On January 30, the U.S. Court of Appeals for the Ninth Circuit released an unpublished memorandum opinion affirming the decision in Vision Service Plan v. United States, a 2005 district court summary judgment holding that Vision Service Plan of California (VSP) was not entitled to continued recognition of tax exemption as a social welfare organization described in Section 501(c)(4) of the Internal Revenue Code. In keeping with its informal nature, the opinion by the three-judge panel is brief, barely a page and a half of text. The court seemed to agree with at least some of the reasoning applied by Judge Karlton (E.D. Cal.) in the district court in granting the government’s motion for summary judgment. Judge Karlton’s opinion had reasoned that VSP did not operate primarily to promote the common good and general welfare of the community (i.e., it was not a social welfare organization) because it operated like a for-profit business and served only the interests of VSP members, who largely were participants in employer insurance groups and Medicare and Medicaid beneficiaries.
The Court of Appeals appeared to concur that VSP offered some public benefits, but such public benefits were not enough to convince the court that VSP is primarily engaged in promoting the common good and general welfare of the community as required by Treasury Regulations. The court went on to observe that “VSP’s own articles of incorporation state that the primary purpose of the corporation is to establish a fund from payments by subscribers to defray and assume the costs of vision care for those subscribers.” The court stated that this purpose benefits VSP’s subscribers rather than the general welfare of the community. In light of its conclusion that VSP was not primarily promoting the general welfare, the Ninth Circuit declined to address whether VSP carries on a business with the public in a manner similar to that of for-profit organizations.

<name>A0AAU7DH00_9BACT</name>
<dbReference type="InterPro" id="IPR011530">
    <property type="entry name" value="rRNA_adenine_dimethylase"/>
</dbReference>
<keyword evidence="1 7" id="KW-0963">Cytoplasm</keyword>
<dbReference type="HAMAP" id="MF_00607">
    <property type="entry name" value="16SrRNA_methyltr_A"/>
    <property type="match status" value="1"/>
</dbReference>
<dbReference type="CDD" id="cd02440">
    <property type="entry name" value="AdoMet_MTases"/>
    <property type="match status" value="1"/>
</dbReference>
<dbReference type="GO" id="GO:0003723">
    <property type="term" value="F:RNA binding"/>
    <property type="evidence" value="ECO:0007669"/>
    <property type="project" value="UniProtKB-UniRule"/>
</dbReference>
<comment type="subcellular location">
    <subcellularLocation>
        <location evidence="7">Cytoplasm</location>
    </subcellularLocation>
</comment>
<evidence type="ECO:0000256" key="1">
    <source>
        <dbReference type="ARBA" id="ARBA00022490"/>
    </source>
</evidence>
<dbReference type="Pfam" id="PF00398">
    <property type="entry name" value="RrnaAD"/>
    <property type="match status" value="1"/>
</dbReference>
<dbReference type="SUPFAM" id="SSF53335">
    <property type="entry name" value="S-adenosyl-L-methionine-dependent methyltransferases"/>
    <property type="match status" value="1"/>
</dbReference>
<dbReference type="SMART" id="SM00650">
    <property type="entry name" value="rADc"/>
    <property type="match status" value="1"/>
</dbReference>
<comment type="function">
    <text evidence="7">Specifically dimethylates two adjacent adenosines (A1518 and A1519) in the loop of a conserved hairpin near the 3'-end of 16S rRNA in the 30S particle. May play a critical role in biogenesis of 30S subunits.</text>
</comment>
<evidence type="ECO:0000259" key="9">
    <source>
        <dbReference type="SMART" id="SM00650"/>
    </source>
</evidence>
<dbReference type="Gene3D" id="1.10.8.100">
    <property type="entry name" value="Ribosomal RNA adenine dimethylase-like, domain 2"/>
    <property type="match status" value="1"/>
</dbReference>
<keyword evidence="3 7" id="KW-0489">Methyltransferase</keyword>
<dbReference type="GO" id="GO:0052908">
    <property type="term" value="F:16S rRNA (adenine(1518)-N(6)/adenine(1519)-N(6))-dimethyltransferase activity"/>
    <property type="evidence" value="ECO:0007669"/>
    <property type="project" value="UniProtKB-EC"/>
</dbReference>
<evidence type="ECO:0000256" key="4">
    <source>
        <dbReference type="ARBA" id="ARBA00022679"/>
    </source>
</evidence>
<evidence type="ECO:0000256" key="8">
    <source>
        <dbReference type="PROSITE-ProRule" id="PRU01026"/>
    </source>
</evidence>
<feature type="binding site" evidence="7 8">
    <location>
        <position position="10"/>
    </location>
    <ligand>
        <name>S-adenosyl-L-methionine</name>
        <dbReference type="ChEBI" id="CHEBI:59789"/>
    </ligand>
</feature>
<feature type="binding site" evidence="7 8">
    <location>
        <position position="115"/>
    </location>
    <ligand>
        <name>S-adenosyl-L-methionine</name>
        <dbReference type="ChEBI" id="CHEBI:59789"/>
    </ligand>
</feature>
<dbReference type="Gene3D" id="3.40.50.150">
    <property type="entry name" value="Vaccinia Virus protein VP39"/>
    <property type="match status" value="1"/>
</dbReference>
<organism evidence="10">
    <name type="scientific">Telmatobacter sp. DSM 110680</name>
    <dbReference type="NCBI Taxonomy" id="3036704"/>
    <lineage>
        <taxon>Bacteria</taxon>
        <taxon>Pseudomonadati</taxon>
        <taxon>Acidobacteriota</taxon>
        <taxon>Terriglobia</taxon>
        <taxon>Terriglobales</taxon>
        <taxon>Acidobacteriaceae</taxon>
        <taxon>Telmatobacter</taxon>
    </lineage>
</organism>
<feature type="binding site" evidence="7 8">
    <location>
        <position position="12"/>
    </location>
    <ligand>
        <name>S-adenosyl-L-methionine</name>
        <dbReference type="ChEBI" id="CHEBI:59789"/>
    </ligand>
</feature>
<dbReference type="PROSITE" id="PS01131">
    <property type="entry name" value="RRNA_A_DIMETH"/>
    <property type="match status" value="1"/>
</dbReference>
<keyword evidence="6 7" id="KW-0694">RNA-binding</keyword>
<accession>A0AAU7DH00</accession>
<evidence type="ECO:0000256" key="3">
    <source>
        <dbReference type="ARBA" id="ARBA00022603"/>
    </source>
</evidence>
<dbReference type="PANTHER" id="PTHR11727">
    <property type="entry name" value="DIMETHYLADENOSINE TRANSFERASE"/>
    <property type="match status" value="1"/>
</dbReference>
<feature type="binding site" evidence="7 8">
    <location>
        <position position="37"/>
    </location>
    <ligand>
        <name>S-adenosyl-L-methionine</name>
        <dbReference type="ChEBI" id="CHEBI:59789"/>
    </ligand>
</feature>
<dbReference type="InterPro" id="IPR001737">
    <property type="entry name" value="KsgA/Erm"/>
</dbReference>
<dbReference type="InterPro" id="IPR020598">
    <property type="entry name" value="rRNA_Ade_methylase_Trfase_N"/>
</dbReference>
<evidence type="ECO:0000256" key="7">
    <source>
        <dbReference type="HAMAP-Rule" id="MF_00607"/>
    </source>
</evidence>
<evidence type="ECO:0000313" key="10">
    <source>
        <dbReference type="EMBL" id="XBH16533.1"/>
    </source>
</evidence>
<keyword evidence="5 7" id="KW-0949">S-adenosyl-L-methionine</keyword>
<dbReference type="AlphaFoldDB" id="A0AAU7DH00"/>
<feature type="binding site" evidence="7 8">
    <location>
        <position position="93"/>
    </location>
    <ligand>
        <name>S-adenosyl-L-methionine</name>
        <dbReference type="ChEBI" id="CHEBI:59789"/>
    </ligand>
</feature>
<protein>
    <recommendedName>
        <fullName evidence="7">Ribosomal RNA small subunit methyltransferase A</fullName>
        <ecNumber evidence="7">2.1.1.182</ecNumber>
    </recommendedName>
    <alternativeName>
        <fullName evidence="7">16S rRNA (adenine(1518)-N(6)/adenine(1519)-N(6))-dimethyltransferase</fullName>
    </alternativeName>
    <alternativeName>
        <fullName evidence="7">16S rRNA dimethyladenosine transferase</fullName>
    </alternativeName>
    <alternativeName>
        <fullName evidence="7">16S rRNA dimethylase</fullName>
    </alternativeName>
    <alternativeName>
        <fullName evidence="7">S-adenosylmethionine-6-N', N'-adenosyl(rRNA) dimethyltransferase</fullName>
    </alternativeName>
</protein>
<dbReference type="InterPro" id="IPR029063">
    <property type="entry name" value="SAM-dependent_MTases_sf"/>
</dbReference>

Vision Service Plan is a case in which unusual facts make for a confounding outcome. Established in 1955, VSP arguably helped make vision care affordable to a greater cross section of the public at a time when such coverage was not widely available, which, one could reasonably argue, promoted social welfare. At the same time, one could argue that VSP also promoted the business interests of optometrists, who, at least in the early days, controlled the organization. If these competing arguments were balanced carefully on the scales of justice, VSP might have tipped matters in its favor with proof of its significant charitable works in extending services to the poor. Instead, when the factual arguments were complete, and Judge Karlton applied an unusually narrow view of the law, VSP was unable to carry the day not because it failed a public-private benefits test, but because it primarily served an enrolled population rather than every member of the public equally. Longstanding IRS positions that were never considered in the district court make clear that even charitable organizations need not serve every individual in a community, and the venerable Sound Health opinion heralds that the presence or absence of barriers to enrollment are a crucial factor. Nevertheless, Judge Karlton determined that VSP was not an HMO and declined to apply IRS and judicial HMO precedents even by extension.
The Ninth Circuit’s Vision Service Plan decision, by affirming the district court summary judgment in an unpublished opinion, affirms on these specific facts the lower court result, but leaves for another day a more principled analysis of whether serving a cross-section of a community on an enrolled basis, at least absent significant enrollment barriers, and serving Medicare and Medicaid patients as well as benefiting low income or charity care patients, is or is not what is meant by promoting social welfare. VSP has other consolidated cases pending at the trial level. Although this win on such unusual facts should not invite any significant change in the IRS’s position, tax-exempt health plans should (i) ensure that they are governed by a community board; (ii) review their levels of community benefit or social welfare activities; and (iii) limit or eliminate barriers to individual and small group enrollment wherever possible.
Vision Service Plan v. United States, No. 06-15269 (Mem. Jan. 30, 2008). For the full text of the opinion, click here.